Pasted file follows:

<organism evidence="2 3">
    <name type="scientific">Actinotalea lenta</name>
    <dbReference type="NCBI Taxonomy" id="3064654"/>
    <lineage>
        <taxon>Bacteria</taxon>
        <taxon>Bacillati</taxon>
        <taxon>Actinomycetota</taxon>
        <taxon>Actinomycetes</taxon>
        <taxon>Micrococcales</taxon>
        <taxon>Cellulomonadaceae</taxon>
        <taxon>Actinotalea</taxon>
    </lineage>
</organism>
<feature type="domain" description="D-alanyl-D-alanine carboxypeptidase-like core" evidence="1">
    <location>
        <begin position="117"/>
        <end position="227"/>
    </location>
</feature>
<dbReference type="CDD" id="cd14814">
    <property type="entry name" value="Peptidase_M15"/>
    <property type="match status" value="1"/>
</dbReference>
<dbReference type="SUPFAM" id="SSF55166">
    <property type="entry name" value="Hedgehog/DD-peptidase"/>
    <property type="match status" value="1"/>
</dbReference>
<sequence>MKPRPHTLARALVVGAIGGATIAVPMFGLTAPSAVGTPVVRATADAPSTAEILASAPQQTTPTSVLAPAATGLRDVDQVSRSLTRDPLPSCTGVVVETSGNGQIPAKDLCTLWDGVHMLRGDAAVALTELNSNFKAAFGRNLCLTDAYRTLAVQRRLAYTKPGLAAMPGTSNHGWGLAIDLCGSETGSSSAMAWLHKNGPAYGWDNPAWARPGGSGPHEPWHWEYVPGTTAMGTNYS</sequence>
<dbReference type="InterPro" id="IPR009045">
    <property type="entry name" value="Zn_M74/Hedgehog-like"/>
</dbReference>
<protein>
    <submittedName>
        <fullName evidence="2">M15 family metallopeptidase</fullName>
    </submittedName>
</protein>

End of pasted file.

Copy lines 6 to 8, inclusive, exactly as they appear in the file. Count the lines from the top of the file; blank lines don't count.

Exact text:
        <taxon>Bacillati</taxon>
        <taxon>Actinomycetota</taxon>
        <taxon>Actinomycetes</taxon>